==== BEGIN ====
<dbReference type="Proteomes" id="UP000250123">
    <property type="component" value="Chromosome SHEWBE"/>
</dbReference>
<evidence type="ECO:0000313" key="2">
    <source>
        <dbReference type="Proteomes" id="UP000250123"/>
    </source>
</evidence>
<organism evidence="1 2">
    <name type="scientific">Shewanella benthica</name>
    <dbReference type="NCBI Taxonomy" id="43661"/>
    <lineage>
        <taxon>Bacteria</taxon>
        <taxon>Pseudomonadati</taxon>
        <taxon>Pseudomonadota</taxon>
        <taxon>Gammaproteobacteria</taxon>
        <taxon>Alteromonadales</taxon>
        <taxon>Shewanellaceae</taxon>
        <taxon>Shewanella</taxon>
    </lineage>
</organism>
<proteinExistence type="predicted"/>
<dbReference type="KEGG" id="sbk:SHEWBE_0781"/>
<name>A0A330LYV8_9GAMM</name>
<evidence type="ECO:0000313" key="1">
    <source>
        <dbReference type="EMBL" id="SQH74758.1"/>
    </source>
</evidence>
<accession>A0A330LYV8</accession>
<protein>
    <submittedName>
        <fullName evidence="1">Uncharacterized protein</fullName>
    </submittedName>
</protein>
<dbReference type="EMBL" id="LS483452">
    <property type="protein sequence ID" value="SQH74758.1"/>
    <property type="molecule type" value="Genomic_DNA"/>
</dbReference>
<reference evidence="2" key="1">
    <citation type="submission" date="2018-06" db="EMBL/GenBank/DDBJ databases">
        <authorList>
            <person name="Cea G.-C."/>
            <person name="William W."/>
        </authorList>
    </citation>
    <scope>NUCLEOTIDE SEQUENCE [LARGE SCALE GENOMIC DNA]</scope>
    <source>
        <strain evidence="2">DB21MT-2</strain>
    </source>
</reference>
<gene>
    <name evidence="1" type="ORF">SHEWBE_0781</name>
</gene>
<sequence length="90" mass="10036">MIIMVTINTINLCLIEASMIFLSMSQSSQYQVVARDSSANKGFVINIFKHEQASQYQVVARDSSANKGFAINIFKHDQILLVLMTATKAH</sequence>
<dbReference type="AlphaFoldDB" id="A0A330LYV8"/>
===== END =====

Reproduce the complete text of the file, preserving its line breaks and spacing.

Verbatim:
<dbReference type="Proteomes" id="UP000250123">
    <property type="component" value="Chromosome SHEWBE"/>
</dbReference>
<evidence type="ECO:0000313" key="2">
    <source>
        <dbReference type="Proteomes" id="UP000250123"/>
    </source>
</evidence>
<organism evidence="1 2">
    <name type="scientific">Shewanella benthica</name>
    <dbReference type="NCBI Taxonomy" id="43661"/>
    <lineage>
        <taxon>Bacteria</taxon>
        <taxon>Pseudomonadati</taxon>
        <taxon>Pseudomonadota</taxon>
        <taxon>Gammaproteobacteria</taxon>
        <taxon>Alteromonadales</taxon>
        <taxon>Shewanellaceae</taxon>
        <taxon>Shewanella</taxon>
    </lineage>
</organism>
<proteinExistence type="predicted"/>
<dbReference type="KEGG" id="sbk:SHEWBE_0781"/>
<name>A0A330LYV8_9GAMM</name>
<evidence type="ECO:0000313" key="1">
    <source>
        <dbReference type="EMBL" id="SQH74758.1"/>
    </source>
</evidence>
<accession>A0A330LYV8</accession>
<protein>
    <submittedName>
        <fullName evidence="1">Uncharacterized protein</fullName>
    </submittedName>
</protein>
<dbReference type="EMBL" id="LS483452">
    <property type="protein sequence ID" value="SQH74758.1"/>
    <property type="molecule type" value="Genomic_DNA"/>
</dbReference>
<reference evidence="2" key="1">
    <citation type="submission" date="2018-06" db="EMBL/GenBank/DDBJ databases">
        <authorList>
            <person name="Cea G.-C."/>
            <person name="William W."/>
        </authorList>
    </citation>
    <scope>NUCLEOTIDE SEQUENCE [LARGE SCALE GENOMIC DNA]</scope>
    <source>
        <strain evidence="2">DB21MT-2</strain>
    </source>
</reference>
<gene>
    <name evidence="1" type="ORF">SHEWBE_0781</name>
</gene>
<sequence length="90" mass="10036">MIIMVTINTINLCLIEASMIFLSMSQSSQYQVVARDSSANKGFVINIFKHEQASQYQVVARDSSANKGFAINIFKHDQILLVLMTATKAH</sequence>
<dbReference type="AlphaFoldDB" id="A0A330LYV8"/>